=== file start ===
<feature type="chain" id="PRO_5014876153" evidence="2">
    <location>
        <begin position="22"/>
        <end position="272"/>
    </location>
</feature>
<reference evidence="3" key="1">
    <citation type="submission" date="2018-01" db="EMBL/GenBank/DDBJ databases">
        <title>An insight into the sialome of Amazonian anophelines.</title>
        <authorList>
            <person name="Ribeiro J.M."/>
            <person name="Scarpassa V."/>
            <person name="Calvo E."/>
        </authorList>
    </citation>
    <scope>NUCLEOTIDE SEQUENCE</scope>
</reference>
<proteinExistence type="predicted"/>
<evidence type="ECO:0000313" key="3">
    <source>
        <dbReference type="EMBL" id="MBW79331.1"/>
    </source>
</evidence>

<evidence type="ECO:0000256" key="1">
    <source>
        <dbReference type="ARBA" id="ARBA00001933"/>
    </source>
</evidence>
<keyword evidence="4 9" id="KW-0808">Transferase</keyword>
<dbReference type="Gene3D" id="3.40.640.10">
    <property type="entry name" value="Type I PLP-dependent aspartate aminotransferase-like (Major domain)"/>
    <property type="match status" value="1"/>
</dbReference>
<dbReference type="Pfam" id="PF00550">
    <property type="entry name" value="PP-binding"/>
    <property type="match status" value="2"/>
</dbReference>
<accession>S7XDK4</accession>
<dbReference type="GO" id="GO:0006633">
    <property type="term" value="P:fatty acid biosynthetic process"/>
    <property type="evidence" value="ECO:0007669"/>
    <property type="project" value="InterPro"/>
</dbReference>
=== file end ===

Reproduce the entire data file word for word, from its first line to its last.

<feature type="chain" id="PRO_5014876153" evidence="2">
    <location>
        <begin position="22"/>
        <end position="272"/>
    </location>
</feature>
<reference evidence="3" key="1">
    <citation type="submission" date="2018-01" db="EMBL/GenBank/DDBJ databases">
        <title>An insight into the sialome of Amazonian anophelines.</title>
        <authorList>
            <person name="Ribeiro J.M."/>
            <person name="Scarpassa V."/>
            <person name="Calvo E."/>
        </authorList>
    </citation>
    <scope>NUCLEOTIDE SEQUENCE</scope>
</reference>
<proteinExistence type="predicted"/>
<evidence type="ECO:0000313" key="3">
    <source>
        <dbReference type="EMBL" id="MBW79331.1"/>
    </source>
</evidence>

<evidence type="ECO:0000256" key="1">
    <source>
        <dbReference type="ARBA" id="ARBA00001933"/>
    </source>
</evidence>
<keyword evidence="4 9" id="KW-0808">Transferase</keyword>
<dbReference type="Gene3D" id="3.40.640.10">
    <property type="entry name" value="Type I PLP-dependent aspartate aminotransferase-like (Major domain)"/>
    <property type="match status" value="1"/>
</dbReference>
<dbReference type="Pfam" id="PF00550">
    <property type="entry name" value="PP-binding"/>
    <property type="match status" value="2"/>
</dbReference>
<accession>S7XDK4</accession>
<dbReference type="GO" id="GO:0006633">
    <property type="term" value="P:fatty acid biosynthetic process"/>
    <property type="evidence" value="ECO:0007669"/>
    <property type="project" value="InterPro"/>
</dbReference>